Even a grab for political power by rival politicians was blamed. Harnarine said there was an onslaught in 2007 on the HCU by Maharaj, Anand Ramlogan, now Attorney General, but a lawyer at the time, and Sat Maharaj, head of the Sanatan Dharma Maha Sabha. “It all had to do with a split between the Congress of the People and the United National Congress,” he said.
An interview with former UNC leader and prime minister, Basdeo Panday, on Radio Shakti, owned by the HCU, played a major role, he said. Harnarine said Panday invited COP members to vote for the UNC and promised to share political power with them. After that, Ramlogan and Inshan Ishmael, a COP member, called for Harry’s neck and the destruction of the HCU, he said.
His attorney, Fareed Scoon, interjected, “You have been demonised in the press. A lot of lies, untruths were said in the enquiry.” Harnarine replied it was hard on his children. Indicating that the commission was on a witch hunt, he said: “This is only about Harry. There is no mention of anybody else.” He said the enquiry seems to be about protecting Government officials and coming down hard on him.
Asked about his alleged threats to put a garland of fire around the liquidator’s neck, Harnarine said he is very philosophical and was at the time quoting Nelson Mandela who spoke about putting a burning tyre around the necks of perceived enemies. Thanking God for the enquiry, nevertheless, Harnarine said up to this day he never got a report from auditors, Ernst & Young.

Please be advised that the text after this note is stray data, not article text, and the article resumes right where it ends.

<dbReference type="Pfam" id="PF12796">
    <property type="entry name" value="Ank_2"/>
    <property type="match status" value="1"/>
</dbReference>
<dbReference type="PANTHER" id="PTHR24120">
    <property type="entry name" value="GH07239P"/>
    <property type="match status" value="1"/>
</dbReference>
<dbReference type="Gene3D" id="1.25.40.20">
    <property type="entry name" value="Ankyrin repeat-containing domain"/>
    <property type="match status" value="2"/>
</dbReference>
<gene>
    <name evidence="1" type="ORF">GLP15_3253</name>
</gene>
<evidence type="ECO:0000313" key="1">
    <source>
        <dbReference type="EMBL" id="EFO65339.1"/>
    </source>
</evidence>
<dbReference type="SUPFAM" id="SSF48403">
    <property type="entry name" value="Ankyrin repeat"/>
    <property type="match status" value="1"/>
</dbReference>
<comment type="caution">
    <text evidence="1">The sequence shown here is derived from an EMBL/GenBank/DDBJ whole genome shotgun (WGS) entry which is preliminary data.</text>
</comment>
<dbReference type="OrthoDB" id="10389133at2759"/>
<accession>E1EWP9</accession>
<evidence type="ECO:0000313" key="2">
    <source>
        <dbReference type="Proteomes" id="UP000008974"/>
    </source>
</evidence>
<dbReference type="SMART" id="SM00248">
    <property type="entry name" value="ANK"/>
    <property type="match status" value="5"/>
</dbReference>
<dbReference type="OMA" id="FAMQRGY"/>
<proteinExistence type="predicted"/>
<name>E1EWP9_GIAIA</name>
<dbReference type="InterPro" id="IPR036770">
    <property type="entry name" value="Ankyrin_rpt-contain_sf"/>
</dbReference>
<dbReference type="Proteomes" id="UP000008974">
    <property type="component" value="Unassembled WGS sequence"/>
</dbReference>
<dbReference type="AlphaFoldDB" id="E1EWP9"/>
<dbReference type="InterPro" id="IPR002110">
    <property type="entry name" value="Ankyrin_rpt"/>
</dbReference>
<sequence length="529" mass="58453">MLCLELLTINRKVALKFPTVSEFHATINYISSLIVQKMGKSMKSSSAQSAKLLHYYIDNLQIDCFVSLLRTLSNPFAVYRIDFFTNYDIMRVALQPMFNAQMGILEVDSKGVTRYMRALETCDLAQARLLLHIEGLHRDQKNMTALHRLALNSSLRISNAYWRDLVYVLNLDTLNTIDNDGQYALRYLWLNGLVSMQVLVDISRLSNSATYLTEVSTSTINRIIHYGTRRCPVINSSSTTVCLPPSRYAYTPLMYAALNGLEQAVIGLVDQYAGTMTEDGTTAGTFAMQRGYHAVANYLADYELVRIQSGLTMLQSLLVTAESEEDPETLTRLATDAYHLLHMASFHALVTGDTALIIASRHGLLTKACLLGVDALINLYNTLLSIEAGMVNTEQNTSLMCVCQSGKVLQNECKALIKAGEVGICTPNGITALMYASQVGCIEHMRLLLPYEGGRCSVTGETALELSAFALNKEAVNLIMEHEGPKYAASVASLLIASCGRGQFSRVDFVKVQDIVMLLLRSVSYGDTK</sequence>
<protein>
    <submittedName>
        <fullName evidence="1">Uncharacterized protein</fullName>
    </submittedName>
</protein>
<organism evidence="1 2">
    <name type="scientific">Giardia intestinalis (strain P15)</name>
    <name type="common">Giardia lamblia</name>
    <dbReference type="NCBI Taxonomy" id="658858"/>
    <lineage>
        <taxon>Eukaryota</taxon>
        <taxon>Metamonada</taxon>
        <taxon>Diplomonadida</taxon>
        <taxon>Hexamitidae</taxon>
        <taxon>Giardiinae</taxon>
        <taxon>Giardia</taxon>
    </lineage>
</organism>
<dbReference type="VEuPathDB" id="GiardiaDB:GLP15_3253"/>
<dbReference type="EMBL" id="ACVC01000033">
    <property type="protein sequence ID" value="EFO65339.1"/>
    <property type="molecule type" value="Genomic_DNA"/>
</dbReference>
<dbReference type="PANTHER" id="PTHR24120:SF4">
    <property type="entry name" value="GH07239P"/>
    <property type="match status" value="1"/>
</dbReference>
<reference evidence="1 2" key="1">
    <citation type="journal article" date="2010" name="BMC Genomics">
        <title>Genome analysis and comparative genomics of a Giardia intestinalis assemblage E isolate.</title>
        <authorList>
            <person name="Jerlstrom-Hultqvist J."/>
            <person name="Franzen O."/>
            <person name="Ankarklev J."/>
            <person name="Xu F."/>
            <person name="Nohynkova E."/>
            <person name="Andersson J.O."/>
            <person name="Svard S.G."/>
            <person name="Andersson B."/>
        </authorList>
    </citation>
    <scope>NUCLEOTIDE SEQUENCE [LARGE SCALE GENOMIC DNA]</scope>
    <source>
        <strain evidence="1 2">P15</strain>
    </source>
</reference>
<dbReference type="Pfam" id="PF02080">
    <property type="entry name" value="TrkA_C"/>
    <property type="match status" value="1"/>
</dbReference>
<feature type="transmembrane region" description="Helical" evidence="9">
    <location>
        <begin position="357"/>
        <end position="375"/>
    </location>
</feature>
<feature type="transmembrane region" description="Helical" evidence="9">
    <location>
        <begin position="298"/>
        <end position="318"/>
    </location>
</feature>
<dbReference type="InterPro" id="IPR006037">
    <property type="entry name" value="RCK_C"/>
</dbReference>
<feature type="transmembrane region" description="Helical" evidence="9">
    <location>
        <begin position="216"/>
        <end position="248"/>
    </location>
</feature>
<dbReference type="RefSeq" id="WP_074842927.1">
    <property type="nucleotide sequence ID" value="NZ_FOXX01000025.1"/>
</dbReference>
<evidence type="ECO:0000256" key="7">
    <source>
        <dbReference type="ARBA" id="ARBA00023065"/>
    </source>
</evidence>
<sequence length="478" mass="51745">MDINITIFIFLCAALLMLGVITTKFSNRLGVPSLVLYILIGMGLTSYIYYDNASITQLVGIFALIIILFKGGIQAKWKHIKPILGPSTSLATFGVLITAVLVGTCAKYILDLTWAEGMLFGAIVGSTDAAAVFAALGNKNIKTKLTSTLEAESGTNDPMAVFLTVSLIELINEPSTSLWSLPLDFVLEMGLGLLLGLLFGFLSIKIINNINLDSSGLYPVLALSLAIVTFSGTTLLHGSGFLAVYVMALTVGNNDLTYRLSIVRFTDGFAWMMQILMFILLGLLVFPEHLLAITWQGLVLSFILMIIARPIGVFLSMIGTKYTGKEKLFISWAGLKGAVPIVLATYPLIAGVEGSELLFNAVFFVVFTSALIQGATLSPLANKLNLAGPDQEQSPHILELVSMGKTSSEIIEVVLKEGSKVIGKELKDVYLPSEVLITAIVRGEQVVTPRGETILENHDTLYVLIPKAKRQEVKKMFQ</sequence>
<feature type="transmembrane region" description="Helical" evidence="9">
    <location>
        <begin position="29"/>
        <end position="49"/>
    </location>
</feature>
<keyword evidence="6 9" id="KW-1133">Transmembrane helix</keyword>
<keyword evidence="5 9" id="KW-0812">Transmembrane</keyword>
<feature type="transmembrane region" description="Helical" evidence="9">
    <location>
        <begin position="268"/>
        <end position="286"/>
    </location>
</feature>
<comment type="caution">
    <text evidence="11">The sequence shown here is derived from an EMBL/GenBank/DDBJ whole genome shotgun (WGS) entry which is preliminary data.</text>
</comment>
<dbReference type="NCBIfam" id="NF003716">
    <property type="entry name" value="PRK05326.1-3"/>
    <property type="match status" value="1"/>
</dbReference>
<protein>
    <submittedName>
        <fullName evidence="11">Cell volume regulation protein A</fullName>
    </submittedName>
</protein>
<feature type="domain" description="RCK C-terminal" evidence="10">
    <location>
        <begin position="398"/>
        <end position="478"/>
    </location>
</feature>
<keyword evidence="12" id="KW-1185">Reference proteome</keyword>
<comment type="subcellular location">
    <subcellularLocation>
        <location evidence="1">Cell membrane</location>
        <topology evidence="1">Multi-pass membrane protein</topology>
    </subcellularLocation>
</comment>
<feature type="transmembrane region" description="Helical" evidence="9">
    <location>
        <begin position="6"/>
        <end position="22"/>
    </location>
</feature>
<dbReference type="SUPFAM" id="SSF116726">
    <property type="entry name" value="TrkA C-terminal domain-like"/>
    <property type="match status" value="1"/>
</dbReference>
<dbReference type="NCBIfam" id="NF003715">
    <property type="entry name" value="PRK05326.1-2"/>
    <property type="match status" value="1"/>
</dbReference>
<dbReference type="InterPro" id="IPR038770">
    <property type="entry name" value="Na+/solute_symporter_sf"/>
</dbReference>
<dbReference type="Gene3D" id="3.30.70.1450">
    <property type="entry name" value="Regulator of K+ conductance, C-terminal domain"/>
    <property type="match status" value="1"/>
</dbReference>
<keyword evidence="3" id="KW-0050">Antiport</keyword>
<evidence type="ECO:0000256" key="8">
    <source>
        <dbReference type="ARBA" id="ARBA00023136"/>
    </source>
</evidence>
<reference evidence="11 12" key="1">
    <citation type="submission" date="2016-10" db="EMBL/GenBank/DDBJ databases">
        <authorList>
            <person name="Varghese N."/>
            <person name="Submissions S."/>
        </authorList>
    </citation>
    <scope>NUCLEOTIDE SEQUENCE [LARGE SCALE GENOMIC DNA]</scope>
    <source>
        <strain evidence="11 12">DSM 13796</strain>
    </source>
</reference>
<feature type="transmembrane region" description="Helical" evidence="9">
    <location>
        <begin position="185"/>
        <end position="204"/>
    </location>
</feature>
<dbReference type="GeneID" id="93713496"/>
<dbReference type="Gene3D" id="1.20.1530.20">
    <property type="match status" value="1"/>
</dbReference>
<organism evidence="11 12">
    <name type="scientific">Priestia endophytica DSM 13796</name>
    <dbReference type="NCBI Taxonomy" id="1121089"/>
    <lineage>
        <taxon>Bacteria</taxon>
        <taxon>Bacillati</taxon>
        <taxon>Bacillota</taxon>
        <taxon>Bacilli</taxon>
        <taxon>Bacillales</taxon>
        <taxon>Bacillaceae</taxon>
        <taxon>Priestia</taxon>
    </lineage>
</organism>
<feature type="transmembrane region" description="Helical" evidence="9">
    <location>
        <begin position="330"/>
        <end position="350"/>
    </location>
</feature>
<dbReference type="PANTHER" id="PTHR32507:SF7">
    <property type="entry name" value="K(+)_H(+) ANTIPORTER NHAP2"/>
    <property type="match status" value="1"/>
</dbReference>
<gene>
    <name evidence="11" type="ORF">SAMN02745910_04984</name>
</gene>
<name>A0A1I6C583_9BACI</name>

The Ministry of Labour also breached a court order that the report should be given to the HCU, he told the commission. Asked by Peake why he did not make his loan payments while widows and the elderly were traipsing to pay theirs, he said: “Night and day, I am using my funds to secure the HCU.”
Whenever Peake said she had no records of what Harnarine was saying, he said when the commission’s attorneys want to malign him they find records. Asked by Peake how $3 million-plus in depositors’ money ended in foreign expenses for him, he said the auditors should have provided that answer.
She also said $265 million of depositors were dropped into a hole into subsidiaries. Harnarine said the subsidiaries were making profits. He charged there was a conspiracy between the office of the Commissioner of Co-operatives Development (COCD) and Ramlogan in terms of levies and judgements against the HCU.
Depositors complained to the COCD and the HCU was levied upon on a daily basis. “Ramlogan called me one morning and said I want all your computers and IT system. “They say I was with a goat. I go show you who was with goat,” he said. The situation after paying out depositers got totally out of hand and the HCU went into liquidation shortly after, Harnarine said.
He said the liquidator’s takeover of the HCU was violent and involved gunplay. Likening it to the July 1990 attempted overthrow of the government by the Jamaat al Muslimeen, Harnarine said there was a shootout at the back of the HCU headquarters in Chaguanas between a private security firm, backed by policemen from the Chaguanas Station, and HCU security.